sourcing their funds from the top one percent earners in the country. The problem with this is

even that wouldnt be enough. Ultimately, the taxpayers who work hard for their own money,

including both the one percent and the ninety nine percent, would bear the burden of other

peoples schooling. Why are we no longer saying, I want to pay for my own college. I want to

work hard. I want my education to mean something and not just be a thing everyone has and

takes for granted. The new trend of thinking is that college is the only way to be successful. In

actuality, it is not the only route to success and having it available as a free option will only

encourage people to take something they have in no way earned, yet think they have the right to

attain. I have seen this in other encounters as well.

Earlier this year on May 21st, a large group of students graduating from Notre Dame

walked out of the graduation ceremony in protest just before Vice President Mike Pence began

his address. Many can argue that they were using their constitutional right of freedom of speech

and protest. The disappointing thing about this is that they used the First Amendment as an

excuse to be blatantly disrespectful to another human being simply because they did not agree

with what they had to say. Internet sensation and cowboy Chad Prather bashed the students on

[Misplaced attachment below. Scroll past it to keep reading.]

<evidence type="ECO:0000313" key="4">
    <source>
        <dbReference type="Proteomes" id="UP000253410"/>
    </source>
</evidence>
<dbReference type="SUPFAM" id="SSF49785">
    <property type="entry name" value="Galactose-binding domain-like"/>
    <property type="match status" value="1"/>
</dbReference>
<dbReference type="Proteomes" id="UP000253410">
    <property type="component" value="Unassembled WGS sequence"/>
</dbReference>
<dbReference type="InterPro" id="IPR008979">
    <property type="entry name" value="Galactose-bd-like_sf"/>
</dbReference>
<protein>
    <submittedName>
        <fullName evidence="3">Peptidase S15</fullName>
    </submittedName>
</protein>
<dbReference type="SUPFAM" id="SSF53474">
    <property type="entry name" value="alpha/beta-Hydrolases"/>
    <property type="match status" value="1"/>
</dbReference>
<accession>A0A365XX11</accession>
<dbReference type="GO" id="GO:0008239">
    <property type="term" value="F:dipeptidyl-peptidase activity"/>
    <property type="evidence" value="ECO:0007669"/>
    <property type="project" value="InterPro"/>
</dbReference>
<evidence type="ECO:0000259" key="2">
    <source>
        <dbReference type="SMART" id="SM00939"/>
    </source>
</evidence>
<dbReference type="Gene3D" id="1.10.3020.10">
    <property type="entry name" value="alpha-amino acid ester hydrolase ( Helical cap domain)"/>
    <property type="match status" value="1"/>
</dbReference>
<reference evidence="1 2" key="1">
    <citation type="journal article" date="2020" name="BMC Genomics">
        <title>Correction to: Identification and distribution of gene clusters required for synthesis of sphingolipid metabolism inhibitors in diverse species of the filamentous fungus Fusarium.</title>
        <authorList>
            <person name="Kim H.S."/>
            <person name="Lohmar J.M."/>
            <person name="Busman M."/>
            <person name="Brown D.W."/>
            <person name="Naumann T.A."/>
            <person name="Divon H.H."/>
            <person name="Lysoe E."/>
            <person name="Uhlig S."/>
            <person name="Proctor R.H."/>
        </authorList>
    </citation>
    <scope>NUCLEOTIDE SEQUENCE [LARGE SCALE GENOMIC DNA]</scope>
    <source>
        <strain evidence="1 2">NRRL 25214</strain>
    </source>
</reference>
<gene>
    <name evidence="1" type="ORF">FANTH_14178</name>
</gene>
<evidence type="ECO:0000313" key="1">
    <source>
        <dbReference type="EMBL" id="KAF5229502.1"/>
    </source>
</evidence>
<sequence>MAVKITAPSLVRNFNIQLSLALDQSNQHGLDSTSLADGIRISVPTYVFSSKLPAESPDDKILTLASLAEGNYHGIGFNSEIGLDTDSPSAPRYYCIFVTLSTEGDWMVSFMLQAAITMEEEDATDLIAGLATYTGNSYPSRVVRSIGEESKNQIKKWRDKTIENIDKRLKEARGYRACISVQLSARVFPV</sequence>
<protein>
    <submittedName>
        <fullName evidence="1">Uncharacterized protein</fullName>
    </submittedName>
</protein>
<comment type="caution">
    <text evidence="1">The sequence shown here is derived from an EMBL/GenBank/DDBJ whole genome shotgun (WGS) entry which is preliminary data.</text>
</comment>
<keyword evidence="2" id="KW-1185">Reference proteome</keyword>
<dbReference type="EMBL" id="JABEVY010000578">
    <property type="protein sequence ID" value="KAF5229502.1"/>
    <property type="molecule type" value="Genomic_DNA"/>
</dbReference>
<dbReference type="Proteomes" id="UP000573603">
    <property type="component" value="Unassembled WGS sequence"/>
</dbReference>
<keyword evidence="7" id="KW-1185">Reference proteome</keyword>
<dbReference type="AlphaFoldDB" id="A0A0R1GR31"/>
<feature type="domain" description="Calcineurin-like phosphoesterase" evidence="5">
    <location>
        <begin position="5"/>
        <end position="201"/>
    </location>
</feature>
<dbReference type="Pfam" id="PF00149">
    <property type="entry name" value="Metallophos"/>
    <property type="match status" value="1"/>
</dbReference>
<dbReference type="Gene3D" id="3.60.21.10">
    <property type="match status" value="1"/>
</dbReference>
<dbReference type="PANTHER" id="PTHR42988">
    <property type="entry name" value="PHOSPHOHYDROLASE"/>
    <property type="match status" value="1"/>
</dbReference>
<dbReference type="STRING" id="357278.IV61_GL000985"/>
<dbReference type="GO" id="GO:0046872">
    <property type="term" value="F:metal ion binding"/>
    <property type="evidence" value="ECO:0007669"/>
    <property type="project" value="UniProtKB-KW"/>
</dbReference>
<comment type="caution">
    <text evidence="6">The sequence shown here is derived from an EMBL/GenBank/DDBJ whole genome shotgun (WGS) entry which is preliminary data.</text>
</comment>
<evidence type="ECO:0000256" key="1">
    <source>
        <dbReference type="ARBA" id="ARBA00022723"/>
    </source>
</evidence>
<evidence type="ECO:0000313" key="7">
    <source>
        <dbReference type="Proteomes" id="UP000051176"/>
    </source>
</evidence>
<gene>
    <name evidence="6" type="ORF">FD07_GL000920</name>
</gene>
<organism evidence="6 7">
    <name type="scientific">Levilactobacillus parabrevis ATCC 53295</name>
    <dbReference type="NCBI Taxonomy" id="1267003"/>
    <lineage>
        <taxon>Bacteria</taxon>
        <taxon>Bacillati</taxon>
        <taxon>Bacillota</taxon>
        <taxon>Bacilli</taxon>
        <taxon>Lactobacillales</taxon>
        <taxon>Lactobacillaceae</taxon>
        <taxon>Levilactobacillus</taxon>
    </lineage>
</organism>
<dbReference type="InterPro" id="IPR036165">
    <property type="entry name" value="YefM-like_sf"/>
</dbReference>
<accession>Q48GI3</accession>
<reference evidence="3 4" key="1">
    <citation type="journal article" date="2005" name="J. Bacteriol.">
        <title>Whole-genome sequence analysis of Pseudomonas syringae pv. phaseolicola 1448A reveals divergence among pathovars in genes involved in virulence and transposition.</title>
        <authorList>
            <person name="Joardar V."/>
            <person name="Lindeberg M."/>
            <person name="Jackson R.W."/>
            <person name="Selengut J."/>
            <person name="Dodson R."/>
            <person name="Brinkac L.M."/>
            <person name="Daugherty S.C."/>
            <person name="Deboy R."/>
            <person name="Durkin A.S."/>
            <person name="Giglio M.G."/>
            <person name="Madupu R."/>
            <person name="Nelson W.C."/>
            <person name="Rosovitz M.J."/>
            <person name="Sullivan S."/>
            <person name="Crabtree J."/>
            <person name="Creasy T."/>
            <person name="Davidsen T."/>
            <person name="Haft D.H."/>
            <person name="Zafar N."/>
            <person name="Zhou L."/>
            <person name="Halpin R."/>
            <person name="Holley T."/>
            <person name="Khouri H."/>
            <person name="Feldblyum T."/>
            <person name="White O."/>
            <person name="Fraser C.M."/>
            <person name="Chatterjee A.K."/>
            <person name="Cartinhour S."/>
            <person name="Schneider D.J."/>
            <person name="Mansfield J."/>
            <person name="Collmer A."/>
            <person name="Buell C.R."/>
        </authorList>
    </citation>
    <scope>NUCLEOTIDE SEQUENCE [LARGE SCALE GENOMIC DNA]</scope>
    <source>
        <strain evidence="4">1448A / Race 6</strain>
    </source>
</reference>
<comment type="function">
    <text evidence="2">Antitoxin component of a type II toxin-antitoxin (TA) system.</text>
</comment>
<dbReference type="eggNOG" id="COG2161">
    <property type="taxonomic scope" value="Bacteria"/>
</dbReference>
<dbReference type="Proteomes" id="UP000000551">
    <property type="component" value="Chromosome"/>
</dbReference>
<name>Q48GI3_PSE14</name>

his public Facebook page. In his post he starts out by calling out employers saying,

Employersgo find the video of the college grads at Notre Dame walking out on vice

presidents commencement speech. Remember their faces and dont make the mistake of hiring

them (). These students may be educated and have a degree however, that alone does not make

them employable. Prather continues with, as a boss, you will do and say things they disagree

with and their feelings will be hurt. This is how they react to disappointment(Prather) This act

alone shows the lack of discipline and respect for opposing opinions and demonstrates the fact
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that this generation has never been held accountable with consequences from their

actions(Prather).

Donald Trump has lit the flame and inspired us all to make America as great as it once

was. The progress of our nation has led us to a society where much is now accepted that once

was not. With this acceptance, though, has come separation and entitlement. The only way to

change this never-ending problem of arrogance is to get over our own egos and go back to four

simple words. Our nation needs hope and now has leaders to remind us of the core beliefs that

this country was built on: hard work, freedom and equality. It is crucial that our generation does

not alter the nations goal of I have a dream to I had a dream.


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Works Cited

Buchanan, Larry, et al. "What Happened in Ferguson?" The New York Times. The New York

Times, 12 Aug. 2014. Web. 20 July. 2017.

FoxBusinessNetwork. Students Want Top Earners to Pay Their Tuition. YouTube. YouTube, 13

Nov. 2015. Web. 24 July 2017.

King, Martin L,. Jr. "Martin Luther King's I Have a Dream Speech August 28 1963." American

History from Revolution to Reconstruction and Beyond. N.p., n.d. Web. 20 July. 2017

Prather, Chad. Employers...go find the video of the college grads at Notre Dame walking out on

the vice president's commencement speech. Remember their faces and don't make the

mistake of hiring them. As a boss you will do and say things they disagree with and their

feelings will be hurt. This is how they respond to disappointment and hurt feelings. I have

a strong feeling they will be experiencing a lot of both in the years to come. 21 May

2017. 11:52 a.m. Facebook post.